The question of whether the pension system can be salvaged through the recently announced legislative initiative has not yet been answered, stated Dimitris Katsikas, head of ELIAMEP’s Crisis Observatory, in an interview with To achieve that, structural measures should be implemented, such as the three-pillar system that was announced during the pre-election period. In conversation with George Fintikakis, Katsikas noted that the legislation proposed by the Ministry of Labor is not the structural reform we anticipated and hoped to change the framework of the social security system. Since the reform does not meet these expectations, we can not confidently say that we have found a solution to social security or have secured stability for the next few decades.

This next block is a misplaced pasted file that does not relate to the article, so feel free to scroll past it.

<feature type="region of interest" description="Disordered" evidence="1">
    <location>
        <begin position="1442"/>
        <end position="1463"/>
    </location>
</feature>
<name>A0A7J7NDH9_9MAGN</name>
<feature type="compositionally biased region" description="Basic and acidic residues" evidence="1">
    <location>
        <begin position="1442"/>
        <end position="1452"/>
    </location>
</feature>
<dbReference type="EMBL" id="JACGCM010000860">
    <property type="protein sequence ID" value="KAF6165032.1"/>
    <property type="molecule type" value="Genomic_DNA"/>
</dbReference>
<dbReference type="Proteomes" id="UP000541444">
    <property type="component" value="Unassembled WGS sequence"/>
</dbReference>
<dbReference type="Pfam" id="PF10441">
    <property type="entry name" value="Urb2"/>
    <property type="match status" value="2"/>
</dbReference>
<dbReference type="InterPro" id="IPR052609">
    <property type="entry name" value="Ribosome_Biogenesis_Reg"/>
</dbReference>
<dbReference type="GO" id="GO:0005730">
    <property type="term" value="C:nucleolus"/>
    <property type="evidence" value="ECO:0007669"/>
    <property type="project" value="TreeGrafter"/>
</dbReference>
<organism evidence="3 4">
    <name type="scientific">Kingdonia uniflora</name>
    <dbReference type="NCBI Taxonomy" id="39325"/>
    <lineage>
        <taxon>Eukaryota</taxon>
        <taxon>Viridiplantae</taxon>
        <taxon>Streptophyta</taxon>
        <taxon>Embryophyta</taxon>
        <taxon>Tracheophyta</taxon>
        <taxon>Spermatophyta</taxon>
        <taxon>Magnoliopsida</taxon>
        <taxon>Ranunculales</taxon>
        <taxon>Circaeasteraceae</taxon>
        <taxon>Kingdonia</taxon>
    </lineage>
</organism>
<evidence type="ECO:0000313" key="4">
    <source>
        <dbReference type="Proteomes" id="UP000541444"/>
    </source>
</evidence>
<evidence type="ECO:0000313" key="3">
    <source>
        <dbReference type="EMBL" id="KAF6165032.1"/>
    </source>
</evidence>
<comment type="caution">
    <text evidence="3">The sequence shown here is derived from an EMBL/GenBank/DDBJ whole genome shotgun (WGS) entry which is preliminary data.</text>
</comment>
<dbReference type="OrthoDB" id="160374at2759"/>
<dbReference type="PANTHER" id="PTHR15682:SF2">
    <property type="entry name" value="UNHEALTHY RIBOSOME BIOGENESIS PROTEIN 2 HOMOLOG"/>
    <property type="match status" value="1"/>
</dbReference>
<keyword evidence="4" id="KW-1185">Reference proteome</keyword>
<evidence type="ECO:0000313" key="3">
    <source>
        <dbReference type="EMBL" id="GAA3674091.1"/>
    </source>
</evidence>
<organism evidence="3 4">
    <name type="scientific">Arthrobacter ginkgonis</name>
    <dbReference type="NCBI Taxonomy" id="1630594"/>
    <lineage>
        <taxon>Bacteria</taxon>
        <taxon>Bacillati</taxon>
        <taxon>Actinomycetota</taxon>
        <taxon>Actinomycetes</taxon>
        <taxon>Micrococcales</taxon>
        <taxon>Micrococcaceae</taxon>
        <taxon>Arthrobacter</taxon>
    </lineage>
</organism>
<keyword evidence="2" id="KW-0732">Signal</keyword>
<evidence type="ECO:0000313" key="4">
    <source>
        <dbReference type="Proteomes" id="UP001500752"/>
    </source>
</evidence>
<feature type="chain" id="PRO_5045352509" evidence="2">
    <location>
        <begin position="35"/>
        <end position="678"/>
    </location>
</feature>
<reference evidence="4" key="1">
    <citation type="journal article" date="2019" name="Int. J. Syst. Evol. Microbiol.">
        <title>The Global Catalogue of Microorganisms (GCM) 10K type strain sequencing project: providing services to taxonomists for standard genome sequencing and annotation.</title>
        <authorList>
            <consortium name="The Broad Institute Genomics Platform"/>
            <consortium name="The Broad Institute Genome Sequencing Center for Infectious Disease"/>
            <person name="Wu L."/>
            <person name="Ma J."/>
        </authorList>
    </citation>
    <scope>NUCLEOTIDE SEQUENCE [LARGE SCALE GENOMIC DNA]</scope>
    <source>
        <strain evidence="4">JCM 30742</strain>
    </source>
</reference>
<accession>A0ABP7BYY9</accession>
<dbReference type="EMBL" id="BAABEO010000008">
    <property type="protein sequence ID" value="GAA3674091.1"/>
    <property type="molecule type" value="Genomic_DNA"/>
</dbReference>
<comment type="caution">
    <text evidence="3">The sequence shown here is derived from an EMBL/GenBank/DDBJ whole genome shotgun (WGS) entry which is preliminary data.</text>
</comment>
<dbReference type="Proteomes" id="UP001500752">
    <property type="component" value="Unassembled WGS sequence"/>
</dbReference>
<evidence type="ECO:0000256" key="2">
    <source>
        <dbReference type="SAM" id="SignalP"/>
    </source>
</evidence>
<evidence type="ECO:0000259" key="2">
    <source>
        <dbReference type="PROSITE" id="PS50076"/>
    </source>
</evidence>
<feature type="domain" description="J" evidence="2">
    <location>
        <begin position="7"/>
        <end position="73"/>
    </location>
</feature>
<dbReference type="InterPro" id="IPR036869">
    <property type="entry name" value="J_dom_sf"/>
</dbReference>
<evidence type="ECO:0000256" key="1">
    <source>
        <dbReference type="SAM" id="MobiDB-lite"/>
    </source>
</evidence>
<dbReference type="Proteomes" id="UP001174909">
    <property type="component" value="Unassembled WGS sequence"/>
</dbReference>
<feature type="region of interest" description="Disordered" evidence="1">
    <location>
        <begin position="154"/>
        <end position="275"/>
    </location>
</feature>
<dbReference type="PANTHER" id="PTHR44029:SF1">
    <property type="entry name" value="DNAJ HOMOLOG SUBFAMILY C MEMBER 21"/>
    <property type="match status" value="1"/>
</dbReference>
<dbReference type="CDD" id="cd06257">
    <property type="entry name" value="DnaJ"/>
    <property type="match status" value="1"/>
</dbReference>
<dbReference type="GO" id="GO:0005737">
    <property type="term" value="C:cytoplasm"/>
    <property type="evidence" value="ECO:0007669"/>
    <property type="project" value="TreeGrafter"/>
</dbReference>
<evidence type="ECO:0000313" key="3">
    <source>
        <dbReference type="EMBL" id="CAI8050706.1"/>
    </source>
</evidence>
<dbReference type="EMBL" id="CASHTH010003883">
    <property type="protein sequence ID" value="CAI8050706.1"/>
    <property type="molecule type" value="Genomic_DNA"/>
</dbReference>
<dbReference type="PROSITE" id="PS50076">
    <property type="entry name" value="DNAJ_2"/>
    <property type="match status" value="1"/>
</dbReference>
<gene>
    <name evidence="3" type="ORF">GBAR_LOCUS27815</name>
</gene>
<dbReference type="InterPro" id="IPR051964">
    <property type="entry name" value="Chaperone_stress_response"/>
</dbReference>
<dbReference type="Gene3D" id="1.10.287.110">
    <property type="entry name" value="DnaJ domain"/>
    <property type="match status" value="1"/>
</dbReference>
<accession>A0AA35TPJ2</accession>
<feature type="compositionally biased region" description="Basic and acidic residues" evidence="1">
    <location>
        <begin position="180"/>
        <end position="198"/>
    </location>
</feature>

Katsikas also discussed the biggest challenges the Greek economy is facing and found negative international interest rates that result in a reduction to funds’ revenues, the demographic problem and the shadow economy to be an explosive mix undermining the robustness of the pension system. Katsikas shared that “I would like to believe, and I hope, that governments will see beyond the short-term political costs.” Additionally, when commenting on the government’s recent 15-year bond issue, he described how the combination of low-interest rates and the bonds’ high demand indicate that investors have confidence in the Greek economy and are thus willing to take a long-term risk on Greece. However, he stressed that the challenge the Greek economy is facing is a marathon and not a sprint. That being said, the road ahead is gradually becoming downhill rather than the uphill climb it has been. Finally, he talked about the potential impact of the coronavirus on the Chinese, and therefore the global and, of course, European economy, arguing that it all depends on how effective and rapid the intervention of the Chinese authorities will be to prevent the epidemic from spreading.

You can find the full interview here.